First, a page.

Another new business that we came across at the London Ski and Snowboard Show was the first edition of the ‘SkiRail Map of the Alps’.
The map shows, for the first time, the position of over 400 ski resorts across the six main Alpine countries in relation to the rail network, with detailed information on over 120 resorts which are directly accessible by train.
Win a copy for yourself
It's great news for anyone who's been thinking of train travel as a way of reducing their carbon emissions. Even better news is that we have two copies available as prizes. If you'd like a copy for yourself, please drop firstname.lastname@example.org
stating which resort you'd like to travel to by train. Your entry will go into the draw, which will be made at the end of November.
Bringing together a wealth of information, the SkiRail map enables the adventurous, independent traveller to escape from the package-holiday conveyor belt, and discover little known corners of the Alps whilst minimising their impact on the environment.
A civilised way to travel
Natives can speak from personal experience
that travelling by train is a superb way to observe some of Europe’s most beautiful landscapes. It's way less stressful than travelling by train - no security dramas, no weight restrictions, no equipment fees, plus you can get up and move around, as well as marvel at incredible feats of engineering from the spectacular viaducts perched hundreds of metres above frozen rivers, to the high-speed tracks along the banks of the vast Alpine lakes.
Cut your carbon emissions
The map also shows journey times to the Alps from cities in over 10 European countries, and comparisons of carbon emissions (rail travel typically generates just 10%-15% of the equivalent trip by plane).
Over 120 rail-served resorts
Surprisingly, they have calculated that there are 120 rail-served resorts, and resort info is provided on the extent and difficulty of the skiing, the amount of cross-country skiing, the altitude range and vertical drop, and the time it takes to reach the resort by train from the nearest major city.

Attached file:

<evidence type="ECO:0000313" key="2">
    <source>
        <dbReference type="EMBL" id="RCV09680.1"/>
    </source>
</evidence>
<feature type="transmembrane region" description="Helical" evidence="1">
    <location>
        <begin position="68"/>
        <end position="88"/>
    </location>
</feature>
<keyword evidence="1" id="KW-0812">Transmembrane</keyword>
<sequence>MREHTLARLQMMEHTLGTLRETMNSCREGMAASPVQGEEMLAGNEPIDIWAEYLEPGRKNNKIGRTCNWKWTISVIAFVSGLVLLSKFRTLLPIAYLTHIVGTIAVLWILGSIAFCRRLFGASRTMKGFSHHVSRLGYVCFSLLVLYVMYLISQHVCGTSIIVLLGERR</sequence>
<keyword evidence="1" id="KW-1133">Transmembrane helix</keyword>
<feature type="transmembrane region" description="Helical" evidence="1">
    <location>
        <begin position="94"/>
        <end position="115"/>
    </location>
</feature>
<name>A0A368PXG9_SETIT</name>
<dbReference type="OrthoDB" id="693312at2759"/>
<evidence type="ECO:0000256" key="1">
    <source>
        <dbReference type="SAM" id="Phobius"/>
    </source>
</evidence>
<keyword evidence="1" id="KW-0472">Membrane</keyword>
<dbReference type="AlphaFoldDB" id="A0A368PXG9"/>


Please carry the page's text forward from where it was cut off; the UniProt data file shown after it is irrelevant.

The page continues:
The map features the classic Alpine resorts in Austria, France, Italy and Switzerland as well as many lesser known destinations in Germany and Slovenia. Detailed information is provided on how to reach resorts including connections with airports, where to change trains, and how to reach the ski lifts from the resort train station.
Buy a copy
The SkiRail Map shows how the pieces of the Alpine jigsaw puzzle fit together, and opens up countless opportunities for independent, winter-sports adventures using the fantastic rail services which criss-cross the mountains. The map can be used to reach the world-class, big-name resorts by train such as Chamonix, Zermatt and St Anton, but it also offers an enticing route to the smaller, little-known destinations where accommodation, lift passes and equipment hire are a fraction of the usual price, and lift queues rarely encountered.
Reduce Alpine pollution
The Alpine valleys suffer enormously from motor-traffic induced pollution – ozone smog and noise pollution are often as severe as in urban areas, intensified by the climate and topography of the valleys. Road traffic also poses a much greater safety threat to local communities and travellers alike than rail, and the wider prospect of global warming in the Alps threatens the livelihoods of the many thousands of local people who depend on winter sports custom.